“Meet Visa”: How Visa’s rebrand strategy seeks to prove it’s more than just a card company
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Jordi Luna and Yahkeema Moffitt like to say their work as creative directors at Wieden + Kennedy is sometimes akin to practicing judo. In Japanese, the word judo means “gentle way.” The idea is to maximize efficiency using minimal effort, balancing both technique and timing. “It means to use the current weight and meaning of the brand to make the move,” says Luna, who runs art direction at W+K.
When the Portland, OR based agency was hired to help Visa redefine its brand, Luna and Moffitt were energized by the existing brand power Visa held across the world. “We were tasked with a very big thing,” says Moffitt, who directs copy at W+K. “We wanted to rethink the way Visa is showing up in the world. You think you know the credit card people, but then as we dug in it was this realization, ‘Oh, holy smokes!’ They’re more than just these cards; They are this entire network that moves money. The scope and scale of it is much grander than we thought.” With that, the agency’s task was framed in a totally new light.
It’s been widely covered (even here at Fortune) that Visa is leaning heavily into fintech, taking big steps in cryptocurrency, helping move money, and identifying consumers and business owners as payees and payers at various points in any given digital transaction cycle. “We’re launching a multi-year company effort to evolve our brand,” says Visa CMO Lynne Biggar of the campaign. “We want to make sure we’re seen in the world for the expansive work we do. We are known for consumer payments with 3.6 billion credentials out in the world, but we do so much more. We are really this broader trusted engine of commerce that provides access to everyone everywhere.” Biggar says the need for a shift became clear before the pandemic hit and Visa had started to operate in fintech more than just credit services, but when the world leaned even further into a digital space and consumers and business owners had to rely entirely on operating at a distance, the need for a new message felt even more urgent. In other words, the pandemic really fine-tuned the need to revisit everything from messaging, to logo, to brand.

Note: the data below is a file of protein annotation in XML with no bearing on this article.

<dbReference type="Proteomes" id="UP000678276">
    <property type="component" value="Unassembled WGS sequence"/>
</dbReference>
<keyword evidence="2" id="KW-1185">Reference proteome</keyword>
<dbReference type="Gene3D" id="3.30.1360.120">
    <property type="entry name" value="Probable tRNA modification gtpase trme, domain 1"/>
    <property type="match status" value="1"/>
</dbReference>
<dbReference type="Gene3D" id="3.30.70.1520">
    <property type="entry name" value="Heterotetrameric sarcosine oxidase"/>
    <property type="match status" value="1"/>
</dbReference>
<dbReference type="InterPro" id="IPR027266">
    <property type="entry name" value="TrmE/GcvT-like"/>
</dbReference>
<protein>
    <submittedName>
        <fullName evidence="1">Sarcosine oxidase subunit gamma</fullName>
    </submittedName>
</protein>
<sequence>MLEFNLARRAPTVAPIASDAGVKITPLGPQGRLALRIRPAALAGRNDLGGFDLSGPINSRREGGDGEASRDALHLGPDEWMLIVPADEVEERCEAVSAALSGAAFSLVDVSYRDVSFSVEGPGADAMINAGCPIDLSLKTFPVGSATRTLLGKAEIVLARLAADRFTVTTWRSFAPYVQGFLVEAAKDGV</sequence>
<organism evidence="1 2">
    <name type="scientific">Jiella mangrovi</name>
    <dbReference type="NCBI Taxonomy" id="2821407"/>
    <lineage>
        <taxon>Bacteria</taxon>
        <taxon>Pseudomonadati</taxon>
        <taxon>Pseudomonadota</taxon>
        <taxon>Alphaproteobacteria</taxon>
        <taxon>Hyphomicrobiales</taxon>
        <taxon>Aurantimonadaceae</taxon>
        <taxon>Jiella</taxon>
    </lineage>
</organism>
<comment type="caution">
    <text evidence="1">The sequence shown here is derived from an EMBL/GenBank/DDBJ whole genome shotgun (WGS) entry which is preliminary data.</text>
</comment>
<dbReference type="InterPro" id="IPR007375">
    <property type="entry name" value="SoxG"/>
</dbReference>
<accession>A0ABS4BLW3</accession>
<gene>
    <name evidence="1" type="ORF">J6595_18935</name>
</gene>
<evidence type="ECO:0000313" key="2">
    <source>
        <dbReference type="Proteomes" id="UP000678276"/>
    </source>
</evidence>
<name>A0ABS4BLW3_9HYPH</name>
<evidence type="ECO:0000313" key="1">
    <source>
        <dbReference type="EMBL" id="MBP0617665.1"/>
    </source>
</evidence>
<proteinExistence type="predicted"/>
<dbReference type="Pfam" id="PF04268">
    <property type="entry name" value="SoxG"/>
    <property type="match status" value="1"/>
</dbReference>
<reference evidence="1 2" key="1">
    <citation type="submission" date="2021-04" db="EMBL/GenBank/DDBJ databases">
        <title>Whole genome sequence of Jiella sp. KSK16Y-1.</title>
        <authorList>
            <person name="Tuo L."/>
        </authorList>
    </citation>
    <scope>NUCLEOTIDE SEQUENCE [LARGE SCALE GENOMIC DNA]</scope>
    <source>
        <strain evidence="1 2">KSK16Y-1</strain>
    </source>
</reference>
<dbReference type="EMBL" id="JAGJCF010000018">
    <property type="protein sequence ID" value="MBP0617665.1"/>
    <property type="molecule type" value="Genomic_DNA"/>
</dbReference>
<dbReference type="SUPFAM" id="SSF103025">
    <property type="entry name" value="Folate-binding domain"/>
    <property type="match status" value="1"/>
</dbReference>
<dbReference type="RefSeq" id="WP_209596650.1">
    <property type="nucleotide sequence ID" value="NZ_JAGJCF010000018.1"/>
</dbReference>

For the folks at Wieden, even just beginning to eat that elephant required micro bites. First, says Moffitt, the tone had to be just so. Visa is a huge organization and running a new brand identity up the flagpole is no small feat. “Visa is this big company, but there’s all these people behind it,” says Moffitt. “We needed to do something really warm, to make sure the content is accessible and approachable. We wanted people to feel that the way Visa shows up is as human as possible.” Then, the collaborative process to meet that goal, says Luna, was a joint effort from Visa’s in-house team, a group of 85 individuals at W+K, and two other creative teams at Mucho, a brand design firm with offices across the globe from New York to Barcelona to Melbourne, and Pantera, a collective of three award-winning Argentinian directors. The result, among other things, is a campaign called “Meet Visa,” a new brand identity (Mucho) and a series of short films (W+K, Pantera) telling the story of how Visa operates in the world to benefit and elevate all sorts of customers: business owners, gig workers, consumers, corporations, governments and more.
Visa, of course, is already out in the world, says Moffitt, noting that tone and voice were especially important to see through in voice overs, imagery, and casting across the short films. The idea, Moffitt says, wasn’t to create visibility (something Visa already has), but to reposition the brand in a way that helps people fully see what the company does. Luna says they weren’t interested in totally changing the way the brand feels, but leveraging its current power to imagine how it could evolve and articulate honestly where it will live in the coming years. “When we first got the brief from Visa, we did a lot of research looking into the history of the brand,” says Luna. “Who are they and how do they speak? What part of the collective imagery is seen? This is again like judo, a sport that takes momentum and uses energy to keep it moving forward. At the end of the day, it’s one of the largest and biggest brands in the world and we wanted it to move forward, to make an iconic brand even more iconic.”